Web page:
Sunday, April 13, 2008

Green Faith Heroes: Interfaith Youth Group of Greater Philadelphia Cleans Up Cobbs Creek Parkway

About 110 youth from the Interfaith Center of Greater Philadelphia’s Youth Program became Green Faith Heroes by cleaning up Cobbs Creek Community Education Environmental Center in Philadelphia. Youth attended from the following 30 congregations and schools:

White Rock Baptist Church, Quba Institute for Arabic and Islamic Studies, Al Aqsa Islamic Society School, Beth Am Israel synagogue, West Catholic High School, First United Methodist Church of Germantown, Mishkan Shalom Synagogue, Chestnut Hill Presbyterian Church, Mt. Zion Baptist Church, Germantown Jewish Centre, Masjidullah, Masjid Mohammad, Main Line Reform Temple, Bryn Mawr Presbyterian Church, Villanova Foundation for Islamic Studies, BAWA Fellowship, Bahai Fellowship, St. Paul’s Episcopal Church, Christ Ascension Lutheran Church, St. Mary’s Episcopal Church of Ardmore, 59th Street Baptist Church, Greater Philadelphia Church of Christ, Main Line Unitarian Church, Al Jamia, Christian Stronghold Baptist Church, Our Lady of Hope Catholic Church, St. Ignatius, Temple Beth Hillel Beth El, Esperanza Academy, Goodwill Baptist Church, and St. Vincent de Paul of Germantown.

The Interfaith Center of Greater Philadelphia co-sponsored this powerful day with the Fairmount Parks Commission, the Philadelphia Green Program of the Pennsylvania Horticultural Society, the Cobbs Creek Community Environmental Education Center, Inc., the Arts & Spirituality Center and Neighborhood Interfaith Movement (NIM). This event was held as part of the National Day of Youth Service in which teens of diverse religious traditions through the world came together for meaningful discussion, community service, and reflection. It is coordinated nationally by the Interfaith Youth Core.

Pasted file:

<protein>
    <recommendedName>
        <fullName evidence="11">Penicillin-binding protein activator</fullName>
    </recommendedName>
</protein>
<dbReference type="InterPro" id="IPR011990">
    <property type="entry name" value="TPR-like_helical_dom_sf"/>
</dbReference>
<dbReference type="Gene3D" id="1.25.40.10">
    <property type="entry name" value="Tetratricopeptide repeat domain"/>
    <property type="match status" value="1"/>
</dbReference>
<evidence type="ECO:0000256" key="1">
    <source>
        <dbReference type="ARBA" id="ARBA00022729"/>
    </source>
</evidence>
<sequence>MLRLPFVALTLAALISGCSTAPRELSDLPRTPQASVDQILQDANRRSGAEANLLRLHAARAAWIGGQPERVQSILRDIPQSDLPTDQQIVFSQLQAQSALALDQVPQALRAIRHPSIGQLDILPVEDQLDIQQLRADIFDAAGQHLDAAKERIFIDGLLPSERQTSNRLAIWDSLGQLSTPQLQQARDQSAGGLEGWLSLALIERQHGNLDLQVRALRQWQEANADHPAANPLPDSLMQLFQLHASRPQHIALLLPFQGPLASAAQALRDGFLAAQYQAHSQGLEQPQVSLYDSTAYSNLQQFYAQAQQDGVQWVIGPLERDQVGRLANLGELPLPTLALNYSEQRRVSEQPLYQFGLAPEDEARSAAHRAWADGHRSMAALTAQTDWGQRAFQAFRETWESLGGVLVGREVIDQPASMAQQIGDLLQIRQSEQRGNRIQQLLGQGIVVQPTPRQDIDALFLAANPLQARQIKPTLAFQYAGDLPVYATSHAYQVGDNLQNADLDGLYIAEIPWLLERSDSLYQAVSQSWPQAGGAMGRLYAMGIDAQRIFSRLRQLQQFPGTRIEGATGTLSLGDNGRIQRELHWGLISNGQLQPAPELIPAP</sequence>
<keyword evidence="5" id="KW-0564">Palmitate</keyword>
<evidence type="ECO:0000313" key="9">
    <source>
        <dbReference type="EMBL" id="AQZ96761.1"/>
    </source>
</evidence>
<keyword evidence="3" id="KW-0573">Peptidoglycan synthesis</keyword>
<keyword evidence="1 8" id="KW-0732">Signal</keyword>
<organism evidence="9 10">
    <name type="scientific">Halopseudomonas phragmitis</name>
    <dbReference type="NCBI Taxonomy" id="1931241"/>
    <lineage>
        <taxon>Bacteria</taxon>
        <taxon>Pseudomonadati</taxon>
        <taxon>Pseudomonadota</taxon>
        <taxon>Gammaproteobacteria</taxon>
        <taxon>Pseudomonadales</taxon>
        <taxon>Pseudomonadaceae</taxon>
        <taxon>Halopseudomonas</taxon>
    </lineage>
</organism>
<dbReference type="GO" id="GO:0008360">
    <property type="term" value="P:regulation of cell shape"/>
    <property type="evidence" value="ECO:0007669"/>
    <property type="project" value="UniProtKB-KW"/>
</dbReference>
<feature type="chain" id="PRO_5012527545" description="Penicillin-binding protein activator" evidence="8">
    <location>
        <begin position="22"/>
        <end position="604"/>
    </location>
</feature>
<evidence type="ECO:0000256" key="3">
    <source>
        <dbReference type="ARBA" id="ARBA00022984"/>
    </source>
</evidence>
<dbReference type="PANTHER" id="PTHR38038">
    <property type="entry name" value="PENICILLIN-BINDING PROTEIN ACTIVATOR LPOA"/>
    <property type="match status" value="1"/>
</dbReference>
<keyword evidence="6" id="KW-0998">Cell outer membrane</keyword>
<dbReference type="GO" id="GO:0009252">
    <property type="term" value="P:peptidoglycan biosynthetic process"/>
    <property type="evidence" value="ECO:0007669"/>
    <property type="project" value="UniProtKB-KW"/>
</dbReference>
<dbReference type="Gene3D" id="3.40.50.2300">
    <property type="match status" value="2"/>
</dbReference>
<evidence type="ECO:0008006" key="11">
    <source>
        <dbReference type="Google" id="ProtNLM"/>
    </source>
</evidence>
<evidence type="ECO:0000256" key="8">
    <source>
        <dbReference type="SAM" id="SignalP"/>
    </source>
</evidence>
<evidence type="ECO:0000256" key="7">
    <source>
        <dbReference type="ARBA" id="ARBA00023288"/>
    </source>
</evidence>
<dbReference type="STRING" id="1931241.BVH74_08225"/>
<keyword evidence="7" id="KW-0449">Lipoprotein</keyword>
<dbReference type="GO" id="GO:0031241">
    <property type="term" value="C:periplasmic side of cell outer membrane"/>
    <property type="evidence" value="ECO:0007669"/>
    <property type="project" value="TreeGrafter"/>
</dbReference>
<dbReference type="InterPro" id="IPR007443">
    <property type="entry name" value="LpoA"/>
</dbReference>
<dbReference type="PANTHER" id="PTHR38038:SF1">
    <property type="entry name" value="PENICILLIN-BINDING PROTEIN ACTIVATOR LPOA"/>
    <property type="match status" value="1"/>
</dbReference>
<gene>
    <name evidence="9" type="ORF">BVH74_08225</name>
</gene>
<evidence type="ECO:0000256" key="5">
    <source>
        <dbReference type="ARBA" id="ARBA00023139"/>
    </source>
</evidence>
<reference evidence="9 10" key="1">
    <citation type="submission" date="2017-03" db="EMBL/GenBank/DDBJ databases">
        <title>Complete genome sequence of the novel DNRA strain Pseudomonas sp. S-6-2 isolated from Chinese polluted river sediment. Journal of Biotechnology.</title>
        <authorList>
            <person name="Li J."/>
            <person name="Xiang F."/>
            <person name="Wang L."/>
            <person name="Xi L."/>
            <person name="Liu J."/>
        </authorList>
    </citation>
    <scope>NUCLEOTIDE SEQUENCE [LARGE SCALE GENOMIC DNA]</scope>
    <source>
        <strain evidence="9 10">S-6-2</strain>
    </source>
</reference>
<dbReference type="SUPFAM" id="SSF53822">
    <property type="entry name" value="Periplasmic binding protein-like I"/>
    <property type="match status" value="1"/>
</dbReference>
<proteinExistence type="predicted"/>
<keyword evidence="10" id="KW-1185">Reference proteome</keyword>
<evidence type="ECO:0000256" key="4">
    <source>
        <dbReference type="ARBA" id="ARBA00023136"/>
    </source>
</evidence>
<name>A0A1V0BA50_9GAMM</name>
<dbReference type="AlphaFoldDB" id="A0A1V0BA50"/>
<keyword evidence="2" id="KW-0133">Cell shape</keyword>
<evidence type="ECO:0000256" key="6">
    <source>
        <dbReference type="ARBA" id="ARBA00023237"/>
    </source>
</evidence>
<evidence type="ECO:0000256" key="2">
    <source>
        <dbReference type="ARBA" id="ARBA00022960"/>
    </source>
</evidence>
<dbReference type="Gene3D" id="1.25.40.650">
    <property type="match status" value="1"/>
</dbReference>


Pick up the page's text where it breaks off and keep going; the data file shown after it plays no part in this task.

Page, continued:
For us in Philadelphia, this day is part of a year-long interfaith youth initiative called Walking the Walk, in which high school teenagers from different faith traditions meet 13 times a year for meaningful conversation, interfaith dialogue about shared values, community service and reflection. It is part of a larger program Inspired to Serve: Youth Led Interfaith Action funded in part by Learn & Serve America of the Corporation for National & Community Service (a pilot of Search Institute and Interfaith Youth Core).